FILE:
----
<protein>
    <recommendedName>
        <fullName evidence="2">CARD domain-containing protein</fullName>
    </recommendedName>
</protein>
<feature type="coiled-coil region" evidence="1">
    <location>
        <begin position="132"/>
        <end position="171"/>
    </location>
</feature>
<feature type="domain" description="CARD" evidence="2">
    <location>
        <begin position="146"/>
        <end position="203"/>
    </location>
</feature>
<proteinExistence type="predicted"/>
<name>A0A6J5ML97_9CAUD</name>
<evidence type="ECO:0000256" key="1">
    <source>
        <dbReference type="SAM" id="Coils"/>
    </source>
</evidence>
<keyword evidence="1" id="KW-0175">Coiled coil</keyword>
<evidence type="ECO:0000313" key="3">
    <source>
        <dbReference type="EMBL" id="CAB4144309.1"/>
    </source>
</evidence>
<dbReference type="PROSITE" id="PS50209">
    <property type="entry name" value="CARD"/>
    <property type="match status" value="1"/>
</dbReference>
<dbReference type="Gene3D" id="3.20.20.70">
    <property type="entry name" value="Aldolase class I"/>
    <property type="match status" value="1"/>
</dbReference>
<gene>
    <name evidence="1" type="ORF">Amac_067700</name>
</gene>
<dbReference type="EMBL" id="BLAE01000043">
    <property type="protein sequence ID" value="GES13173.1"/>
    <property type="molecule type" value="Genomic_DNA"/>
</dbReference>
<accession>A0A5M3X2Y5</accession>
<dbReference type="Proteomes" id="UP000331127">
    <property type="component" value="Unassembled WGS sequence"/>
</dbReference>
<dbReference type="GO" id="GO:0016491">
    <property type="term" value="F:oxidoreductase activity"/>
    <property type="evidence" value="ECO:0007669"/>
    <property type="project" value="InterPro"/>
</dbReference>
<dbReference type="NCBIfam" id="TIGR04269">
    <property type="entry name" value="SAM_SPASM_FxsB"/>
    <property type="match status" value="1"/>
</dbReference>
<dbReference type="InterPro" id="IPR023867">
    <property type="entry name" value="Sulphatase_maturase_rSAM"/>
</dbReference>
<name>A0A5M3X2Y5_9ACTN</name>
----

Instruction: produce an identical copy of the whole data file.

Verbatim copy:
<protein>
    <recommendedName>
        <fullName evidence="2">CARD domain-containing protein</fullName>
    </recommendedName>
</protein>
<feature type="coiled-coil region" evidence="1">
    <location>
        <begin position="132"/>
        <end position="171"/>
    </location>
</feature>
<feature type="domain" description="CARD" evidence="2">
    <location>
        <begin position="146"/>
        <end position="203"/>
    </location>
</feature>
<proteinExistence type="predicted"/>
<name>A0A6J5ML97_9CAUD</name>
<evidence type="ECO:0000256" key="1">
    <source>
        <dbReference type="SAM" id="Coils"/>
    </source>
</evidence>
<keyword evidence="1" id="KW-0175">Coiled coil</keyword>
<evidence type="ECO:0000313" key="3">
    <source>
        <dbReference type="EMBL" id="CAB4144309.1"/>
    </source>
</evidence>
<dbReference type="PROSITE" id="PS50209">
    <property type="entry name" value="CARD"/>
    <property type="match status" value="1"/>
</dbReference>
<dbReference type="Gene3D" id="3.20.20.70">
    <property type="entry name" value="Aldolase class I"/>
    <property type="match status" value="1"/>
</dbReference>
<gene>
    <name evidence="1" type="ORF">Amac_067700</name>
</gene>
<dbReference type="EMBL" id="BLAE01000043">
    <property type="protein sequence ID" value="GES13173.1"/>
    <property type="molecule type" value="Genomic_DNA"/>
</dbReference>
<accession>A0A5M3X2Y5</accession>
<dbReference type="Proteomes" id="UP000331127">
    <property type="component" value="Unassembled WGS sequence"/>
</dbReference>
<dbReference type="GO" id="GO:0016491">
    <property type="term" value="F:oxidoreductase activity"/>
    <property type="evidence" value="ECO:0007669"/>
    <property type="project" value="InterPro"/>
</dbReference>
<dbReference type="NCBIfam" id="TIGR04269">
    <property type="entry name" value="SAM_SPASM_FxsB"/>
    <property type="match status" value="1"/>
</dbReference>
<dbReference type="InterPro" id="IPR023867">
    <property type="entry name" value="Sulphatase_maturase_rSAM"/>
</dbReference>
<name>A0A5M3X2Y5_9ACTN</name>